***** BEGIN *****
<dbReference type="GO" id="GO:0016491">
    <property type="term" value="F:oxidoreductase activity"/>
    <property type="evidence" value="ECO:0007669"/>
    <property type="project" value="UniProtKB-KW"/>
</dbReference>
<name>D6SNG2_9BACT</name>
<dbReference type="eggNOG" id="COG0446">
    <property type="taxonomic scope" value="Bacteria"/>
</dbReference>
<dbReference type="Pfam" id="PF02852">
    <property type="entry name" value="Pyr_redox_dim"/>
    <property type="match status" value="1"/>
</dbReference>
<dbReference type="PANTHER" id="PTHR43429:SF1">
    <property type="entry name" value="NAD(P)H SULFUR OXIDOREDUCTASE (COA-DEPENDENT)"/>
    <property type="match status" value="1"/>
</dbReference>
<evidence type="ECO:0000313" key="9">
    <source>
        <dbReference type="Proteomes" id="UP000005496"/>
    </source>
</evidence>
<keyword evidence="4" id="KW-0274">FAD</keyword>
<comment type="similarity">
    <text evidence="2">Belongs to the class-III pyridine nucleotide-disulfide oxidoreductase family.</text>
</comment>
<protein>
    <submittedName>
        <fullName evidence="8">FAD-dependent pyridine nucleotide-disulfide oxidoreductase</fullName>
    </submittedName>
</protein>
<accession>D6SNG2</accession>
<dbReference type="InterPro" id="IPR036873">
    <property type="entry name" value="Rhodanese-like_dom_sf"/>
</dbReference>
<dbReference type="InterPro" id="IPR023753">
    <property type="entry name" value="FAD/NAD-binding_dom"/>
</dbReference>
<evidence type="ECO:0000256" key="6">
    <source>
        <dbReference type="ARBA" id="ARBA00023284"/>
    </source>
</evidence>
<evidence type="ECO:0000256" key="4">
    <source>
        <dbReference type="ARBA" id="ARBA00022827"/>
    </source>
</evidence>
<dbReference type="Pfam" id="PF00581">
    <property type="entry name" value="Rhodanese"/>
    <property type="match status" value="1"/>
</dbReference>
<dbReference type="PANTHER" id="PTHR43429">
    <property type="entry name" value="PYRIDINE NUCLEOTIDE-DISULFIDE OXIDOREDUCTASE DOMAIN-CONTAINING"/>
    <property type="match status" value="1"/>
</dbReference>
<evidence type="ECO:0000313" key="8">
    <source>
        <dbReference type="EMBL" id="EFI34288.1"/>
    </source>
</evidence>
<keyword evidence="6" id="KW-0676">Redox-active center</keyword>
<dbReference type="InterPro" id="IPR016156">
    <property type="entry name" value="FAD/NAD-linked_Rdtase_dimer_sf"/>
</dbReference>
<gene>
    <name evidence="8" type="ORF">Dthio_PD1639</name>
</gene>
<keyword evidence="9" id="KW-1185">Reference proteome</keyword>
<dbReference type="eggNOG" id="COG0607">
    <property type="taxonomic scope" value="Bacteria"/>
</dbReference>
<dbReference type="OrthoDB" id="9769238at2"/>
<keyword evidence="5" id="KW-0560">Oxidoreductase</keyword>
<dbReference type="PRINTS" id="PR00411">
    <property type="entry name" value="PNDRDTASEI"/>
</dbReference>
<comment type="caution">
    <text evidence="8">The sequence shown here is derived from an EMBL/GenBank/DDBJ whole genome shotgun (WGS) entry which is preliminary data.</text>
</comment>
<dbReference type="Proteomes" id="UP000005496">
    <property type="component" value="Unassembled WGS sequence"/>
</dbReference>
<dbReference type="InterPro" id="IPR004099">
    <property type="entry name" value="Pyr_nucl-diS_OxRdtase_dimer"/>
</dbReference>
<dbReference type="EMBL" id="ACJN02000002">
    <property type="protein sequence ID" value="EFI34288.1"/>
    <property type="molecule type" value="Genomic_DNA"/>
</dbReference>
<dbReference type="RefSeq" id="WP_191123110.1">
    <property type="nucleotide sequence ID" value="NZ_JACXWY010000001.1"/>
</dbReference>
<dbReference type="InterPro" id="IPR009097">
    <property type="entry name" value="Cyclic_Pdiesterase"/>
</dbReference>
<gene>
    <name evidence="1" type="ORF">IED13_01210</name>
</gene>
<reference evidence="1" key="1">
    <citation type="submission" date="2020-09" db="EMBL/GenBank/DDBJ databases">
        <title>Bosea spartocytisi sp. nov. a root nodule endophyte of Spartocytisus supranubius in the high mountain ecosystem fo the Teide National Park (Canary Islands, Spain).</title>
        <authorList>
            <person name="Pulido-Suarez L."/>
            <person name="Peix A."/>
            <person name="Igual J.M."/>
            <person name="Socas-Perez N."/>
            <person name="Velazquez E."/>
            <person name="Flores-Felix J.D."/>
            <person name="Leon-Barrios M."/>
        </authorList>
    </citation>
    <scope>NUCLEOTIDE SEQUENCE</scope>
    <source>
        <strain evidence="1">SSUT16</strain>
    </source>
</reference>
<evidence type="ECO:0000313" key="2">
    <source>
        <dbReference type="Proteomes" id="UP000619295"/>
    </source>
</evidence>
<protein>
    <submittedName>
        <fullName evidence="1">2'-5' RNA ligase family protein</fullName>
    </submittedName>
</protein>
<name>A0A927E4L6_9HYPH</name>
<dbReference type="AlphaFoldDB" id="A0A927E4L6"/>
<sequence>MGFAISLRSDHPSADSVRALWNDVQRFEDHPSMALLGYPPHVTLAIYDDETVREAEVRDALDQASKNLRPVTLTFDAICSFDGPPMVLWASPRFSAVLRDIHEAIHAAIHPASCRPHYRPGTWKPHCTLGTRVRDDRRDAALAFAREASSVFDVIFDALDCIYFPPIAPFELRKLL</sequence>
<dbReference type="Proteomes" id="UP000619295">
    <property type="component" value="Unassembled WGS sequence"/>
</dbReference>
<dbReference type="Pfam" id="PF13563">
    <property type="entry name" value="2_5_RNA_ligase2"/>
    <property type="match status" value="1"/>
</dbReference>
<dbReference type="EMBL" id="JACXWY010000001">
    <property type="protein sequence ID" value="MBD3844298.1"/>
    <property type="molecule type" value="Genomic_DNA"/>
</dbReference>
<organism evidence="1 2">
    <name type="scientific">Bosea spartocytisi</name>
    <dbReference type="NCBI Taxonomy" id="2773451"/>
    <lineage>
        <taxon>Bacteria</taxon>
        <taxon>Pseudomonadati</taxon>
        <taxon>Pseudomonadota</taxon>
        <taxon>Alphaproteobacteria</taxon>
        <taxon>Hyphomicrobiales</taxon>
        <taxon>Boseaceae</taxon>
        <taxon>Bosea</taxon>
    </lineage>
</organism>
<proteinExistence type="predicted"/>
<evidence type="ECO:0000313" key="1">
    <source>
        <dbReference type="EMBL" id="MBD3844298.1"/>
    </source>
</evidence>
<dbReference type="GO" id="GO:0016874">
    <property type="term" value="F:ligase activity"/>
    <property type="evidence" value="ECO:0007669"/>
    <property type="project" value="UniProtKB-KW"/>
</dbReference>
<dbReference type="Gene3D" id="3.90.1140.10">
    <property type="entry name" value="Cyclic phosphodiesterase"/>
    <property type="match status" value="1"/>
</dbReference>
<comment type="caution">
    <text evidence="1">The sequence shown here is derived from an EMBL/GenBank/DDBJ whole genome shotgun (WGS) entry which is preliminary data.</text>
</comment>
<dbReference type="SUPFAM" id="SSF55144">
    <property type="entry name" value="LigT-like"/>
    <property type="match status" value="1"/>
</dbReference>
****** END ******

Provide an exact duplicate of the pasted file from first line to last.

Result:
<dbReference type="GO" id="GO:0016491">
    <property type="term" value="F:oxidoreductase activity"/>
    <property type="evidence" value="ECO:0007669"/>
    <property type="project" value="UniProtKB-KW"/>
</dbReference>
<name>D6SNG2_9BACT</name>
<dbReference type="eggNOG" id="COG0446">
    <property type="taxonomic scope" value="Bacteria"/>
</dbReference>
<dbReference type="Pfam" id="PF02852">
    <property type="entry name" value="Pyr_redox_dim"/>
    <property type="match status" value="1"/>
</dbReference>
<dbReference type="PANTHER" id="PTHR43429:SF1">
    <property type="entry name" value="NAD(P)H SULFUR OXIDOREDUCTASE (COA-DEPENDENT)"/>
    <property type="match status" value="1"/>
</dbReference>
<evidence type="ECO:0000313" key="9">
    <source>
        <dbReference type="Proteomes" id="UP000005496"/>
    </source>
</evidence>
<keyword evidence="4" id="KW-0274">FAD</keyword>
<comment type="similarity">
    <text evidence="2">Belongs to the class-III pyridine nucleotide-disulfide oxidoreductase family.</text>
</comment>
<protein>
    <submittedName>
        <fullName evidence="8">FAD-dependent pyridine nucleotide-disulfide oxidoreductase</fullName>
    </submittedName>
</protein>
<accession>D6SNG2</accession>
<dbReference type="InterPro" id="IPR036873">
    <property type="entry name" value="Rhodanese-like_dom_sf"/>
</dbReference>
<dbReference type="InterPro" id="IPR023753">
    <property type="entry name" value="FAD/NAD-binding_dom"/>
</dbReference>
<evidence type="ECO:0000256" key="6">
    <source>
        <dbReference type="ARBA" id="ARBA00023284"/>
    </source>
</evidence>
<evidence type="ECO:0000256" key="4">
    <source>
        <dbReference type="ARBA" id="ARBA00022827"/>
    </source>
</evidence>
<dbReference type="Pfam" id="PF00581">
    <property type="entry name" value="Rhodanese"/>
    <property type="match status" value="1"/>
</dbReference>
<dbReference type="PANTHER" id="PTHR43429">
    <property type="entry name" value="PYRIDINE NUCLEOTIDE-DISULFIDE OXIDOREDUCTASE DOMAIN-CONTAINING"/>
    <property type="match status" value="1"/>
</dbReference>
<evidence type="ECO:0000313" key="8">
    <source>
        <dbReference type="EMBL" id="EFI34288.1"/>
    </source>
</evidence>
<keyword evidence="6" id="KW-0676">Redox-active center</keyword>
<dbReference type="InterPro" id="IPR016156">
    <property type="entry name" value="FAD/NAD-linked_Rdtase_dimer_sf"/>
</dbReference>
<gene>
    <name evidence="8" type="ORF">Dthio_PD1639</name>
</gene>
<keyword evidence="9" id="KW-1185">Reference proteome</keyword>
<dbReference type="eggNOG" id="COG0607">
    <property type="taxonomic scope" value="Bacteria"/>
</dbReference>
<dbReference type="OrthoDB" id="9769238at2"/>
<keyword evidence="5" id="KW-0560">Oxidoreductase</keyword>
<dbReference type="PRINTS" id="PR00411">
    <property type="entry name" value="PNDRDTASEI"/>
</dbReference>
<comment type="caution">
    <text evidence="8">The sequence shown here is derived from an EMBL/GenBank/DDBJ whole genome shotgun (WGS) entry which is preliminary data.</text>
</comment>
<dbReference type="Proteomes" id="UP000005496">
    <property type="component" value="Unassembled WGS sequence"/>
</dbReference>
<dbReference type="InterPro" id="IPR004099">
    <property type="entry name" value="Pyr_nucl-diS_OxRdtase_dimer"/>
</dbReference>
<dbReference type="EMBL" id="ACJN02000002">
    <property type="protein sequence ID" value="EFI34288.1"/>
    <property type="molecule type" value="Genomic_DNA"/>
</dbReference>
<dbReference type="RefSeq" id="WP_191123110.1">
    <property type="nucleotide sequence ID" value="NZ_JACXWY010000001.1"/>
</dbReference>
<dbReference type="InterPro" id="IPR009097">
    <property type="entry name" value="Cyclic_Pdiesterase"/>
</dbReference>
<gene>
    <name evidence="1" type="ORF">IED13_01210</name>
</gene>
<reference evidence="1" key="1">
    <citation type="submission" date="2020-09" db="EMBL/GenBank/DDBJ databases">
        <title>Bosea spartocytisi sp. nov. a root nodule endophyte of Spartocytisus supranubius in the high mountain ecosystem fo the Teide National Park (Canary Islands, Spain).</title>
        <authorList>
            <person name="Pulido-Suarez L."/>
            <person name="Peix A."/>
            <person name="Igual J.M."/>
            <person name="Socas-Perez N."/>
            <person name="Velazquez E."/>
            <person name="Flores-Felix J.D."/>
            <person name="Leon-Barrios M."/>
        </authorList>
    </citation>
    <scope>NUCLEOTIDE SEQUENCE</scope>
    <source>
        <strain evidence="1">SSUT16</strain>
    </source>
</reference>
<evidence type="ECO:0000313" key="2">
    <source>
        <dbReference type="Proteomes" id="UP000619295"/>
    </source>
</evidence>
<protein>
    <submittedName>
        <fullName evidence="1">2'-5' RNA ligase family protein</fullName>
    </submittedName>
</protein>
<name>A0A927E4L6_9HYPH</name>
<dbReference type="AlphaFoldDB" id="A0A927E4L6"/>
<sequence>MGFAISLRSDHPSADSVRALWNDVQRFEDHPSMALLGYPPHVTLAIYDDETVREAEVRDALDQASKNLRPVTLTFDAICSFDGPPMVLWASPRFSAVLRDIHEAIHAAIHPASCRPHYRPGTWKPHCTLGTRVRDDRRDAALAFAREASSVFDVIFDALDCIYFPPIAPFELRKLL</sequence>
<dbReference type="Proteomes" id="UP000619295">
    <property type="component" value="Unassembled WGS sequence"/>
</dbReference>
<dbReference type="Pfam" id="PF13563">
    <property type="entry name" value="2_5_RNA_ligase2"/>
    <property type="match status" value="1"/>
</dbReference>
<dbReference type="EMBL" id="JACXWY010000001">
    <property type="protein sequence ID" value="MBD3844298.1"/>
    <property type="molecule type" value="Genomic_DNA"/>
</dbReference>
<organism evidence="1 2">
    <name type="scientific">Bosea spartocytisi</name>
    <dbReference type="NCBI Taxonomy" id="2773451"/>
    <lineage>
        <taxon>Bacteria</taxon>
        <taxon>Pseudomonadati</taxon>
        <taxon>Pseudomonadota</taxon>
        <taxon>Alphaproteobacteria</taxon>
        <taxon>Hyphomicrobiales</taxon>
        <taxon>Boseaceae</taxon>
        <taxon>Bosea</taxon>
    </lineage>
</organism>
<proteinExistence type="predicted"/>
<evidence type="ECO:0000313" key="1">
    <source>
        <dbReference type="EMBL" id="MBD3844298.1"/>
    </source>
</evidence>
<dbReference type="GO" id="GO:0016874">
    <property type="term" value="F:ligase activity"/>
    <property type="evidence" value="ECO:0007669"/>
    <property type="project" value="UniProtKB-KW"/>
</dbReference>
<dbReference type="Gene3D" id="3.90.1140.10">
    <property type="entry name" value="Cyclic phosphodiesterase"/>
    <property type="match status" value="1"/>
</dbReference>
<comment type="caution">
    <text evidence="1">The sequence shown here is derived from an EMBL/GenBank/DDBJ whole genome shotgun (WGS) entry which is preliminary data.</text>
</comment>
<dbReference type="SUPFAM" id="SSF55144">
    <property type="entry name" value="LigT-like"/>
    <property type="match status" value="1"/>
</dbReference>